First Thing, Daily Maverick's flagship newsletter

Join the 230 000 South Africans who read First Thing newsletter.

Unlocked: Poems for Critical Times (Part Nine)

Maverick Citizen

Maverick Citizen

Unlocked: Poems for Critical Times (Part Nine)

Gerhard Marx, “Ocean Crossing”, Ocean Crossing, 2018, Reconfigured Map Fragments on Acrylic-Polyurethane Ground and Canvas,180 x 140cm, courtesy of the Artist and the Goodman Gallery.

Today marks the 9th and last edition of Series One of “Unlocked: Poems for Critical Times.” Fourteen poems have been featured, accompanied by images from many distinguished South African artists.

Editors’ note to readers: The automated sound device that accompanies all articles in the Daily Maverick is to assist readers who are blind or have reading difficulties. It is not designed for poetry. Where possible, we advise you to read the poems rather than listen.

From Tuesday 5 May a new series will begin in Maverick Citizen. I hope the poems I choose once a week will generate pleasure, surprise or comfort and provide fresh ways of thinking about your own participation as a reader of poetry.

Many of us have family or friends far away, in Africa, Europe, North America or elsewhere. The poems below, written by two poets with strong connections to South Africa but living in New York City, trace the effects of isolation. In Akwe Amosu’s “Compared to March” the speaker engages in a breathless conversation with herself, partly self-parody, partly serious. The poem reveals how being alone for a long period can change our relation to time, making apparently small domestic events immensely significant and accelerating our experience of ageing.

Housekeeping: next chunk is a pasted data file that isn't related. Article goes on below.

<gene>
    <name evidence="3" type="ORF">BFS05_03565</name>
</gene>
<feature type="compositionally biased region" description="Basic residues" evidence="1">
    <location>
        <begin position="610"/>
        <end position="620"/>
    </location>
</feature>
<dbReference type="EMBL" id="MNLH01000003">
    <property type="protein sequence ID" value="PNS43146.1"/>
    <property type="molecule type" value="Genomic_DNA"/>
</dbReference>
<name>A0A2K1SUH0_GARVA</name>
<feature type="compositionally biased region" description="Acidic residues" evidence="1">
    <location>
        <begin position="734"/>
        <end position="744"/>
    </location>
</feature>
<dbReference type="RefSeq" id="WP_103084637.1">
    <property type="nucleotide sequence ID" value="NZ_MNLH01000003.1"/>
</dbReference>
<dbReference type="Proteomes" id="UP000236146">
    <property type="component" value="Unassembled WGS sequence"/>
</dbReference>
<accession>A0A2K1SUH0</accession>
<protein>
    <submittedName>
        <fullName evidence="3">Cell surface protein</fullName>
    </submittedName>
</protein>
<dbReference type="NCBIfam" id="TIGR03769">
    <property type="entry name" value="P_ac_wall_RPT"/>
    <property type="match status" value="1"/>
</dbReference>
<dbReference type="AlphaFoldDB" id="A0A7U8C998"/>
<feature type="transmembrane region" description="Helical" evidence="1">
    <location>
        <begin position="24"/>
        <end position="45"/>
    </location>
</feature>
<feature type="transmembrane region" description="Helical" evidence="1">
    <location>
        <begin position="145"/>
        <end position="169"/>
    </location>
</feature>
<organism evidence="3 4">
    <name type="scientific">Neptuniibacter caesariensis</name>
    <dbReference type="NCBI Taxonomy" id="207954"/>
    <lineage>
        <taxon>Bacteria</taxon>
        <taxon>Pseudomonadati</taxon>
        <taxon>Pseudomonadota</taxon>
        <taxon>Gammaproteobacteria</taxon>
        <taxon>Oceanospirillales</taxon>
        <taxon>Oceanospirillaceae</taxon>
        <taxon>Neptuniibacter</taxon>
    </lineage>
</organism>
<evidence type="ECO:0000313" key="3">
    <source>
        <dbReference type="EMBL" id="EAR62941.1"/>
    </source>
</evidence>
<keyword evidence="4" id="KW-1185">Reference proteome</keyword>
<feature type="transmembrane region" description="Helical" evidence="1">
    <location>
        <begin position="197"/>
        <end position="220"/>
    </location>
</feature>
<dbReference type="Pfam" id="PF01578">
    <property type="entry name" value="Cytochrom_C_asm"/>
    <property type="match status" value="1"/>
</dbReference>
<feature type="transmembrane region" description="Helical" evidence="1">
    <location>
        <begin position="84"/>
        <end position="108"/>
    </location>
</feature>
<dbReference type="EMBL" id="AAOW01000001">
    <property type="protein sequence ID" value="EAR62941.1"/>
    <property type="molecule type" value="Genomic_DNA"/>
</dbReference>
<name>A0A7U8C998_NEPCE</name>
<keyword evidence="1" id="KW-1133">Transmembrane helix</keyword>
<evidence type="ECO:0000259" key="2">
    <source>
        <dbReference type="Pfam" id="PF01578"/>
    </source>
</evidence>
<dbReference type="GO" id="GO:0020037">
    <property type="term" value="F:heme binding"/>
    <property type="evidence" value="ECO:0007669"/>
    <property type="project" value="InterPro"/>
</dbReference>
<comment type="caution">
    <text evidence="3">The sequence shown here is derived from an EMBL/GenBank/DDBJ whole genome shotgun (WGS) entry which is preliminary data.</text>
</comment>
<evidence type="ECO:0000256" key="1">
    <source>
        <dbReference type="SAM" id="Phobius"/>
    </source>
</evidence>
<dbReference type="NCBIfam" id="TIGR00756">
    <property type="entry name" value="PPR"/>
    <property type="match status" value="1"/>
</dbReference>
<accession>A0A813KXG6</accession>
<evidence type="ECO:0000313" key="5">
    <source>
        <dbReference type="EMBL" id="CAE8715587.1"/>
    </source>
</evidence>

Time, space and experience itself stretch, expand and contract in Rosalind Morris’ poem “The Astronaut in Isolation.” Written in the early days of the lock-down in New York, the poet responds to an Op Ed that Scott Kelly, astronaut and author, published in the New York Times about how to endure isolation. One of the experiments he conducted in space entailed cultivating flowers. In the poem, he dreams of natural earthly movement and sound and of becoming a flower, “… turning his face/to the sun.”


 Compared to March

Akwe Amosu

I’m ten years older
than I was last month,
mind strung out like a siren,
anxiety racing out of the dark
like a subway train. Yes, yes,
I’m making the damn sourdough.
In which life am I going to lose
these pounds?  Knees, ankles
want to walk, nowhere to go
but around and around the sofa
not so far, not so good for
the early onset dementia
I was joking about last –
year, or last week? I don’t
recall. They keep talking
on the radio about when
we get back to normal
but it’s a well-known fact
we can only get older.
That decade’s lost.


The Astronaut in Isolation

Rosalind Morris

In vaulted dark
directionless, dayless

the astronaut
thinks of flowers

grows toward green
longs for birdsong

the sound of leafstorm,
dreams of turning his face

to the sun,

and    for a moment

in vaulted dark
directionless, dayless

feels the heat
becomes the flower.



Please peer review 3 community comments before your comment can be posted